AEIOU gave our daughter her voice - Casey Cornish's Story
Autism is undoubtedly the biggest life change we, as a family, have ever experienced. It has changed our views on how we look at life and what is important. Living with autism is very much a day-by-day process and each day can differ from the last. However, our time at AEIOU has gifted us the ability to communicate with our daughter Ivy and to give her the help she wants and needs.
As parents, all we wanted was to hear the words “Mum and Dad”. Now we hear these words, and hundreds more, on a daily basis. We credit AEIOU for giving Ivy her voice and we will be eternally grateful.
We had an inkling Ivy might have autism when the speech pathologist providing therapy at the time realised she did not have the tools to assist her progress. Ivy was referred for assessment and it was then we heard the word autism spoken in relation to our child for the first time. It’s a day we will never forget.
We worried for the challenges Ivy was going to face and the unknown of what the future held for her. Would she ever talk? Would she ever get a job? Would she be bullied? What if she never falls in love? Could we have done something differently? These thoughts, along with many others, ran through our heads; it was a whirlwind for both my husband and I.
Once we received Ivy’s diagnosis, we found a speech pathologist who had experience working with children with autism and started seeing an occupational therapist privately. We soon realised Ivy needed more support and so we researched providers specialising in autism and quickly came across AEIOU. The thought of putting our child into someone else’s care was frightening, even more so for a child with special needs. But, we were also clutching at straws trying to get the best help possible. Looking back, the number one piece of advice we would pass on to other families – go in with an open mind!
When Ivy first started at AEIOU in Adelaide, she was non-verbal, not toilet trained and could not sit in one place for more than a few seconds. She is very much a sensory seeker and would constantly be on her head or seeking sensory input to calm her. She did not make eye contact and would hit herself or scream due to being unable to communicate. I admit, the first few weeks were very difficult, as Ivy didn’t like being separated from us. It was the unknown for both her and for us as her parents.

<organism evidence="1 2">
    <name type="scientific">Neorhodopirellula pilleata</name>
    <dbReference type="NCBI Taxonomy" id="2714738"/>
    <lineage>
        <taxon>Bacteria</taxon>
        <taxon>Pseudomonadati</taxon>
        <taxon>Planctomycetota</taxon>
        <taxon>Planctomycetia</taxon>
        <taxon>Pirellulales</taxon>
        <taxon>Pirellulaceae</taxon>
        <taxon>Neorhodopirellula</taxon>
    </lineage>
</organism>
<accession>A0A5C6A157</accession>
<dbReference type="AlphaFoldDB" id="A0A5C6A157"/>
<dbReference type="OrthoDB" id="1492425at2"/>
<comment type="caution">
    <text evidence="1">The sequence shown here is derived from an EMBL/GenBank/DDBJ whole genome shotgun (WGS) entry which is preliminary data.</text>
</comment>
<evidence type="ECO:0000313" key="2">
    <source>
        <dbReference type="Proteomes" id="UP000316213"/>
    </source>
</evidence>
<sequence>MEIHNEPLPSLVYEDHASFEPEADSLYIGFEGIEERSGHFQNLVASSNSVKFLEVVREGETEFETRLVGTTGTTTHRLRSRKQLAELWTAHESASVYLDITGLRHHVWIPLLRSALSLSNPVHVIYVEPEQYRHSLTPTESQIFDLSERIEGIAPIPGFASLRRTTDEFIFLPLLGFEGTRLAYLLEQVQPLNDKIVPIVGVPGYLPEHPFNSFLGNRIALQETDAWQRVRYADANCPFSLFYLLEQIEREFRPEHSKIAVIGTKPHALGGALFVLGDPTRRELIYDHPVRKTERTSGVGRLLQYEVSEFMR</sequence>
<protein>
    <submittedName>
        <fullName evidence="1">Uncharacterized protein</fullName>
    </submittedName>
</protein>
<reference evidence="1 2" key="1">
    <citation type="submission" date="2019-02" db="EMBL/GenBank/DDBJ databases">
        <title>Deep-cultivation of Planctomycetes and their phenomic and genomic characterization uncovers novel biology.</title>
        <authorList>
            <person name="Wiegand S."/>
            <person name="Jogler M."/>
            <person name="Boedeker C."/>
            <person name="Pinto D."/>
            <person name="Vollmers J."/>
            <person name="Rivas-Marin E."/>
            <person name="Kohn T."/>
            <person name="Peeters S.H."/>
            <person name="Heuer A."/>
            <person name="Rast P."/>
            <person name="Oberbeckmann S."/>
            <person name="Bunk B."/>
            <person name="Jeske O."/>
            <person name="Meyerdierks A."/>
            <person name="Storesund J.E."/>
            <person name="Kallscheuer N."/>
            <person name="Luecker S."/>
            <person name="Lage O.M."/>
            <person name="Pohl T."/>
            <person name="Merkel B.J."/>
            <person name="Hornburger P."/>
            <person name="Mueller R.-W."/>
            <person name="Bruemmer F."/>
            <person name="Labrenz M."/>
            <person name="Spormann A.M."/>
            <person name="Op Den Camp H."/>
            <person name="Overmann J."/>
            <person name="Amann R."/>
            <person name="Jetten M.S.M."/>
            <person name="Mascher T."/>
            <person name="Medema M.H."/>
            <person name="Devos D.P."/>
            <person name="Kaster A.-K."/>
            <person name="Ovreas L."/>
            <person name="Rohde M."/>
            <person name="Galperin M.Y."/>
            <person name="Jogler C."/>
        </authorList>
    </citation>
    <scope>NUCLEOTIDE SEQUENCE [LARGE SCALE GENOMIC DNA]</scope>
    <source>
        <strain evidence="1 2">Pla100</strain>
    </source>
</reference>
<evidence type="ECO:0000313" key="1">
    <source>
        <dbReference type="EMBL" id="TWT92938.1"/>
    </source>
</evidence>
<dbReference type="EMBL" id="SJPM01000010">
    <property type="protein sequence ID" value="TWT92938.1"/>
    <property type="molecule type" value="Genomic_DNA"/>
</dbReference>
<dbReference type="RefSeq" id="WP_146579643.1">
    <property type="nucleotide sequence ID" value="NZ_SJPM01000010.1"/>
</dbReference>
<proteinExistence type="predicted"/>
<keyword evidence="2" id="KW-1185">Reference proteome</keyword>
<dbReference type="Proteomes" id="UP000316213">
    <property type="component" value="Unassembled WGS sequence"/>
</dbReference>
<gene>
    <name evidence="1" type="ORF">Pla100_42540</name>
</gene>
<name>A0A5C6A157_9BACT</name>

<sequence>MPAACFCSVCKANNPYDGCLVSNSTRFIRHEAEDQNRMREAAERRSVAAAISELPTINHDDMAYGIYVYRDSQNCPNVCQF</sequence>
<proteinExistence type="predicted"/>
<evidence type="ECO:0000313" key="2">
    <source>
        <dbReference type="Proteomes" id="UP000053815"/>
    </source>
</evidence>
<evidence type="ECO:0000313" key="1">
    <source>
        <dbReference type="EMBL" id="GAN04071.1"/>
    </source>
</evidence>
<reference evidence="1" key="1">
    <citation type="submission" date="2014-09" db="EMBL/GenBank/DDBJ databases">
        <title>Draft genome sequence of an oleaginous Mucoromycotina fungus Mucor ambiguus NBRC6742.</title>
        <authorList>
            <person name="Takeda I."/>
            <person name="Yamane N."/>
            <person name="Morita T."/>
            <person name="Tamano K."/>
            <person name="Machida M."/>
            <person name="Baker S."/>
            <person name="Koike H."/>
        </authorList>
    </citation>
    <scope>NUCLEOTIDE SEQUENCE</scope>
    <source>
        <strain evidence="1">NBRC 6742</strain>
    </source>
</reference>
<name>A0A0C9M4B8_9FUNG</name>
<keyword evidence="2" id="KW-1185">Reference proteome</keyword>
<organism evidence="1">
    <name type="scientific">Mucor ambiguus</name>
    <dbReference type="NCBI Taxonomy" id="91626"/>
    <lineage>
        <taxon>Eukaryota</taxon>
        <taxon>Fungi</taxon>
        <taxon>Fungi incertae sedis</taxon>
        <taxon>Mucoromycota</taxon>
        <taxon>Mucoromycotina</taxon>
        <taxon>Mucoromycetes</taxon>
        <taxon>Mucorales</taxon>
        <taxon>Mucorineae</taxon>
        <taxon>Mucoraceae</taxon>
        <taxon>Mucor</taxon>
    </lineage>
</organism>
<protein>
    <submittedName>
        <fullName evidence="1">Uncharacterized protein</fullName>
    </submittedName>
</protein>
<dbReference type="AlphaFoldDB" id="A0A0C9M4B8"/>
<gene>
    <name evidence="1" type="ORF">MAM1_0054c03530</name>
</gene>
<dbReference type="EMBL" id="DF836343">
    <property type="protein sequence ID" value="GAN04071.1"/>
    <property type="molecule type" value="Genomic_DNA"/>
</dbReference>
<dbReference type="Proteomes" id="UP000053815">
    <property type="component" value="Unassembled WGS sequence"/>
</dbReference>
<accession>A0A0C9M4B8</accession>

Over the past two years, AEIOU has exceeded our expectations by far and has given Ivy opportunities we never thought would happen. Without fail, her speech and communication progress has been the biggest achievement to date. She can now count, sing songs, say her ABCs, ask for items, and the list goes on. Her vocabulary is changing and improving on a daily basis and it is surreal to watch.
AEIOU has also helped Ivy with toileting, brought out her cheeky and happy personality, taught her self-help and independence skills, cultivated a willingness to learn, developed increased attention to stick to a task, and helped her begin to understand emotions.
Ivy is a very determined personality and we are very optimistic for her future. She has an eagerness to learn and we are excited to say she will be heading off to mainstream school in 2018. We truly believe anything is possible and we credit AEIOU for helping Ivy in her journey.
By Casey Cornish
Back to Stories
- Our Story
- Our Board of Directors
- Our Executive Management Team
- Our Mission and Vision
- Our Values
- Our Partners
- Our Families
- Share your story
- Our Ambassadors
- Our policies
The announcement of an additional $47 million investment for Early Childhood...From The Blog 15th Feb. 2018
When in Rome, do as the Romans ... This saying employs one to be polite and...